Barcelona Bites bites dust, but poised for resurrection


Urbano Estevez’s days running what some cantankerous neighbors described as arguably the noisiest gastro-leaning nightclub in the community appear to have come to an end.

But that’s not enough for the Riverdale restaurateur to call it quits in the industry. Instead, he’s revamping his approach to what he’ll offer the neighborhood from his seemingly ever-morphing West 242nd Street establishment.

The state’s liquor authority denied a liquor license renewal for Estevez’s Barcelona Bites, the now-defunct raucous bar and restaurant where rowdy customers’ wee-hour antics chronically disrupted neighbors’ shuteye and sense of calm after the bar’s license expired Dec. 31.

Yet it appears Estevez — who also owns the neighboring, and decidedly more subdued, Latin-Asian mashup concept Yokomo, armed with a still-active liquor license — nevertheless is dead-set on rethinking his business model in an attempt to mollify some of the noise, fighting, public urination, parking problems and other issues that led Community Board 8 to urge the liquor authority not to renew Barcelona Bites’ license.

Now Estevez is racking his brain over how he’ll start fresh, with ambitions of transforming the business into a veritable restaurant in a more traditional sense.

That could well be an eatery that’s more “family-friendly” — including a downstairs space that would be rented out for quieter events like baby showers — while jettisoning the troublesome nightclub component.

And while it’s all still a bit inchoate and rather amorphous, Estevez maintains it’s part of a broader plan — including terminating those notorious late-night shenanigans and shifting to becoming a full-fledged restaurant.

“We are revamping and trying to figure out basically how we’re going to do this,” Estevez told The Riverdale Press, including getting around the hitch of not having a liquor license — at least for the moment.

“We’re just fixing up a few little things in the meantime to be productive,” like brainstorming how to redesign the space so it offers a more laidback restaurant vibe and less what weekend revelers might expect at 2 a.m., on a Saturday.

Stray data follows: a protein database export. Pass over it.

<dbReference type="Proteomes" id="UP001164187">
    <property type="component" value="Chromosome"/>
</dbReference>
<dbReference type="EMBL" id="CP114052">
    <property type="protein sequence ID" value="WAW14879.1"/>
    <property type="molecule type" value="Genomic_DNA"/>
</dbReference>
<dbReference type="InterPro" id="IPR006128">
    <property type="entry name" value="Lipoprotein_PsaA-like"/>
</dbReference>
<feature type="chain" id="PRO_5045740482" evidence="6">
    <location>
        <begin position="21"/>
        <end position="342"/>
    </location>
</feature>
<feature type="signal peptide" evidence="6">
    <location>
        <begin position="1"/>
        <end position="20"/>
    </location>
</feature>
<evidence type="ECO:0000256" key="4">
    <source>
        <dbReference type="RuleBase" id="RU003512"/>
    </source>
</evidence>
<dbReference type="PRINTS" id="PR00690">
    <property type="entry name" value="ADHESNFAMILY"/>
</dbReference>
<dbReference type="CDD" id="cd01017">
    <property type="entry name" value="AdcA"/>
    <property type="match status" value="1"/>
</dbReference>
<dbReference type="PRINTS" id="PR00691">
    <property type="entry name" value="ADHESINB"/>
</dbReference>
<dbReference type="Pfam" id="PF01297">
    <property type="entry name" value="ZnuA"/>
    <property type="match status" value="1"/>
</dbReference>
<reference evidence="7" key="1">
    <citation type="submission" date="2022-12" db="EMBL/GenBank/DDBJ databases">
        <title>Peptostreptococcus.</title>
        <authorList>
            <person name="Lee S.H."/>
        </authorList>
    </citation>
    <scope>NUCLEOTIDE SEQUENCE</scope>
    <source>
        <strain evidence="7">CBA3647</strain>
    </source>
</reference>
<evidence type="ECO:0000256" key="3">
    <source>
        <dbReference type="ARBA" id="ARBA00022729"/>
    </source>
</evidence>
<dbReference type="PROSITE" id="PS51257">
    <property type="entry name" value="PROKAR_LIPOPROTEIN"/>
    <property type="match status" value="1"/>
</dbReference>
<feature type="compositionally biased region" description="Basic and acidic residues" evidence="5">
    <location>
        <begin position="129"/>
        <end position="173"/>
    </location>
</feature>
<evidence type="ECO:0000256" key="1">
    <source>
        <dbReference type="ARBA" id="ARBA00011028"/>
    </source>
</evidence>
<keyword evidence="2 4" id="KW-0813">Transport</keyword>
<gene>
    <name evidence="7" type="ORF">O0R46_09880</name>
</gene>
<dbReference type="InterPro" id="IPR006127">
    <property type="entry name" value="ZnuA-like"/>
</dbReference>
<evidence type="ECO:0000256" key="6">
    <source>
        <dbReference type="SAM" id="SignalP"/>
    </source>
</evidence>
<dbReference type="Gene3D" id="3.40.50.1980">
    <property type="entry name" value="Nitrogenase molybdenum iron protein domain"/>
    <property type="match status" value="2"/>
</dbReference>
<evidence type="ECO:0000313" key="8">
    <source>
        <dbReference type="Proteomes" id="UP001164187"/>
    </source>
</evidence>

Estevez is gunning to hire a few hands who know “more about the restaurant aspect of the business” although he didn’t name any names, who could probably lend insight to smooth out the transition. But “as of now, we’re closed, just to figure out what type of theme, what type of restaurant we’re going to go with.”

But Estevez is no novice to his trade. Barcelona Bites made waves in the local nightlife scene when chef Kelvin Fernandez — who’s dished out plates to hip-hop magnate Jay-Z and somehow managed to vanquish celebrity chef Bobby Flay in his own Food Network show — opened the place in 2015 soon after moving to the neighborhood, bringing his off-the-beaten-path interpretation of Latin cuisine to a subdued side street off Broadway.

His aim was to deliver “the downtown exposure to uptown in Riverdale and the Bronx, because I know people can appreciate that,” he told The Press at the time.

While Fernandez moved on some time ago, noise continuously plagued Barcelona Bites’ neighbors as the restaurant erupted into a nightclub on weekends, much to the chagrin of some nearby families. Nevertheless, Estevez insisted he was hell-bent on extinguishing the problem before it got too out of hand, even visiting the nearby 50th Precinct soon after his restaurant opened to talk out some of the sore points with then commanding officer Terence O’Toole.

“Urbano was very good with the community,” O’Toole told The Press last December, adding Estevez even welcomed residents to the establishment for tapas and urged them to air their angst on anything they felt left room for improvement.

“Some nights, he had quite a few people, and they would all talk about what was going on,” O’Toole said, including the noise problem. The deejay blasting bone-shaking beats almost until dawn probably didn’t help smooth things over with the some early-bird neighbors, though.

And yet, O’Toole recalled Estevez “was helpful and cooperative” before things really spun out of control in a way the proprietor said he actually didn’t see coming.

But Estevez hopes reopening as a restaurant will infuse the at-times dreary strip of West 242nd with some much needed energy.

As for when that could happen, though, remains somewhat sketchy, and lacking a liquor license doesn’t make it easier or Estevez any less anxious. But he’s not too concerned.

And, there’s hope — because he can always try again to regain his liquor license.

While that may make some slightly traumatized neighbors a bit nervous, Estevez says they shouldn’t be. He just wants to offer a calm, comfy neighborhood joint where they can tuck into a deeply satisfying meal.

“I’ve been in business for all my life,” said Estevez, whose father owned grocery stores. “Nothing lasts forever. With Barcelona Bites, we started very well, more of a restaurant, but it started dying down. It’s a big place, and especially when you’re dealing with a bigger place, you’ve got to fill it up. After a while, you’ll see — you’ve got to pay bills.”